After passing by the gawping gaze of popular culture, certain products, people and artefacts are all but forgotten a couple of years down the line.
Tab Clear – anyone remember that?
Others endure and simply never go away, like the indestructible, muscular, maternal cyborg that is Madonna. Or Marmite. But then there are those that are reborn, years later either in a slightly different, updated guise, like when La Roux appeared from some musical time-travel laboratory sporting that bloke from The Flock of Seagulls’ haircut.
And finally there are those who are resurrected purely for irony’s sake. David Hasselhoff’s a strong and recent example of how the internet can regenerate a career through the power of net-based in-jokes, a backlog of toe-curlingly embarassing publicity shots, memories of idiosyncratic German superstardom, a silly name and heaps and heaps of misplaced nostalgia.
Characters who can succumb to this kind of webular renaissance – ask Rick Astley if you don’t believe me – have usually had a period in which they were taken seriously, followed by a slow or sudden decline. After the glory years of Knightrider, Hoff produced the kitsch tit-fest that was Baywatch and somewhere during its second series and despite its success, Mitch Buchanan’s sagging pecs turned the viewers off. The Hoff sank into the background while co-star Pamela thrust her bazonkas into the limelight. The love affair with Dave was over and The Hoff became an embarrassment – and a stark reminder of 80s and early 90s weirdness with it.
Then, cunningly latching onto the internet frenzy that erupted when pictures like this, this and this started being emailed back and forth in offices nationwide, Scott Mills got the whiff of a movement and set about capitalising on it. He encouraged the listeners to his Radio 1 show to buy Hasselhoff’s new release – Get Into My Car – a novelty single by any other name. And off the back of Mills’ ironic support, the single hit number three and put The Hoff back into the public domain – compounded by a stint on America’s Got Talent and some Youtube cheeseburgering.
So now we arrive post-regeneration and after a ton of bad press, at LivingTV’s The Hoff: When Scott Mills Came To Stay. Shot in the style of one of JLT’s Bring Back… shows, this time we were told that Mills has always been a massive fan of Dave’s, and that this has been an unwavering support that his lasted his lifetime. The suspicion is that this is something of a porky. Perhaps he loved Knightrider as a child, but I bet he jumped ship like the rest of us during Baywatch.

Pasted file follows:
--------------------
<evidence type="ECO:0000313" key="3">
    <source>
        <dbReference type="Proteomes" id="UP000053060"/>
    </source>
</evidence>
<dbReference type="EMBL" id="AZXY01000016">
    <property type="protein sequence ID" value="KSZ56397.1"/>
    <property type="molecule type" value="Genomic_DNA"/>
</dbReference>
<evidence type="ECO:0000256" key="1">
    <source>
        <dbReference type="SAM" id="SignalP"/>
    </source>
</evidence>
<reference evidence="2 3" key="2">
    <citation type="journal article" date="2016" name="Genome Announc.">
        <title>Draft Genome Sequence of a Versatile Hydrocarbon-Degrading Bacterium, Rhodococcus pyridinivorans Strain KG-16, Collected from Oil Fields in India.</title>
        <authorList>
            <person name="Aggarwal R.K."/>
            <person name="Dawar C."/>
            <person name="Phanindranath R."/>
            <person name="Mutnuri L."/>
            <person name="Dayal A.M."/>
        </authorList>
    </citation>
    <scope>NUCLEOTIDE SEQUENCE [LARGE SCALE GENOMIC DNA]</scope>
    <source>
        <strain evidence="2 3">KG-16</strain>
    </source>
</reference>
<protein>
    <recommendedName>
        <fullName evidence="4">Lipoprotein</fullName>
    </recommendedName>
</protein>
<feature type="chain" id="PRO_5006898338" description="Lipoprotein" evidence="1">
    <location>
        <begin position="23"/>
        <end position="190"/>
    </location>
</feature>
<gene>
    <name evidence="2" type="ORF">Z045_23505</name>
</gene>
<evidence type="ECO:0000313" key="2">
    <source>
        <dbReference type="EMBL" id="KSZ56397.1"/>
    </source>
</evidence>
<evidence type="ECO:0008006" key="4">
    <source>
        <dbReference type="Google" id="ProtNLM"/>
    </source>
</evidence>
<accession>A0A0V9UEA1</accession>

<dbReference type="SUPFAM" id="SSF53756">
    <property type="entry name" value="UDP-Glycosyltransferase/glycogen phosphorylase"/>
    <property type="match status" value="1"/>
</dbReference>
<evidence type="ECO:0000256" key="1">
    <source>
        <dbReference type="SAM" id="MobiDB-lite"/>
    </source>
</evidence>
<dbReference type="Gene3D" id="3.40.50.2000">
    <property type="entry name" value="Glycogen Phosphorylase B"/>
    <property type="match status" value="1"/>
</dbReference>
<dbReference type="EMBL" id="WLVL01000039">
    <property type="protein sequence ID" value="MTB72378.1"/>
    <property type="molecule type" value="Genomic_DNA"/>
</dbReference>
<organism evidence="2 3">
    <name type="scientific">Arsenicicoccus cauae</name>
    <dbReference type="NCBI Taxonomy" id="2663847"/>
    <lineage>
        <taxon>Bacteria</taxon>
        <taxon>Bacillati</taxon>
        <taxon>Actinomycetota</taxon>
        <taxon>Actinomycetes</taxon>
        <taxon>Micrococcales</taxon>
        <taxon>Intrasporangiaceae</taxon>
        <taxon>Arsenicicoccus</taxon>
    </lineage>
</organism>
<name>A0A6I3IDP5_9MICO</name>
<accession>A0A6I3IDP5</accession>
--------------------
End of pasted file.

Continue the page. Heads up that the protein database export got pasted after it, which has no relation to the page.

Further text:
So the opening fifteen minutes are somewhat redundant but what follows is actually – and I say this despite myself – bloody entertaining. Even though there’re far too many Mills-to-camera moments in which Scott unnecessarily shares his feelings regarding being around his idol, Hasselhoff himself has veered so far into Los Angeles self parody that the neutral can simply sit back and wonder at quite how unhinged the great man is.
He calls his office his Hoffice. A cup of coffee becomes a cup of Hoffee. He has a TV room half filled with VHS cassettes featuring archive footage of… well, guess who?
He has a room for all his German and Austrian gold discs. He’s trying to have his daughters record a single under the name The Hoff Drops. He has Hoff gag T shirts all around the house. The Hoff-based theme in his own abode never seems to end.
It’s totally unclear as to whether he’s into the joke and complicitly understands the affectionate mockery or whether he’s a deluded egomaniac blinkered by past success. You have to assume it’s a wired, confused mixture of the two.
Throughout, he’s unrelentingly hyper and, the minute Mills arrives, takes him off jet-skiing as if to prove some misguided point. Inevitably as he’s in his late 50s, Hoff falls off during the man-on-man watersports action and shakes himself up a bit. But there’s no time for tears as Jeremy Jackson – Hobie from Baywatch, commands The Hoff to fly to Vegas for a party.
The evening is a complete mess of Hoff running from one party scene to the next, not stopping for breath and denying Mills any one-on-one time. The entire sequence is composed of one trying to catch up with the other until, eventually, Mills loses him. When Hoff asks why Mills ditched him the next day he asks if his guest ‘found a girl’, making it abundantly clear that he doesn’t even know Mills’ sexual preference – so as a getting-to-know-you piece, we’re floundering at the 45 minute mark.
As the time runs down, we have the closest thing to a personal conversation we’re going to get as some acupuncture needles pierce the two of them during a heart to heart. But then it slowly becomes apparent that this is going to be a series.
An hour in the dizzying company of this enigmatic mess is one thing – but an entire series revolving around The Hoff and his life in Bel Air?
Surely that’s too much to ask of anyone?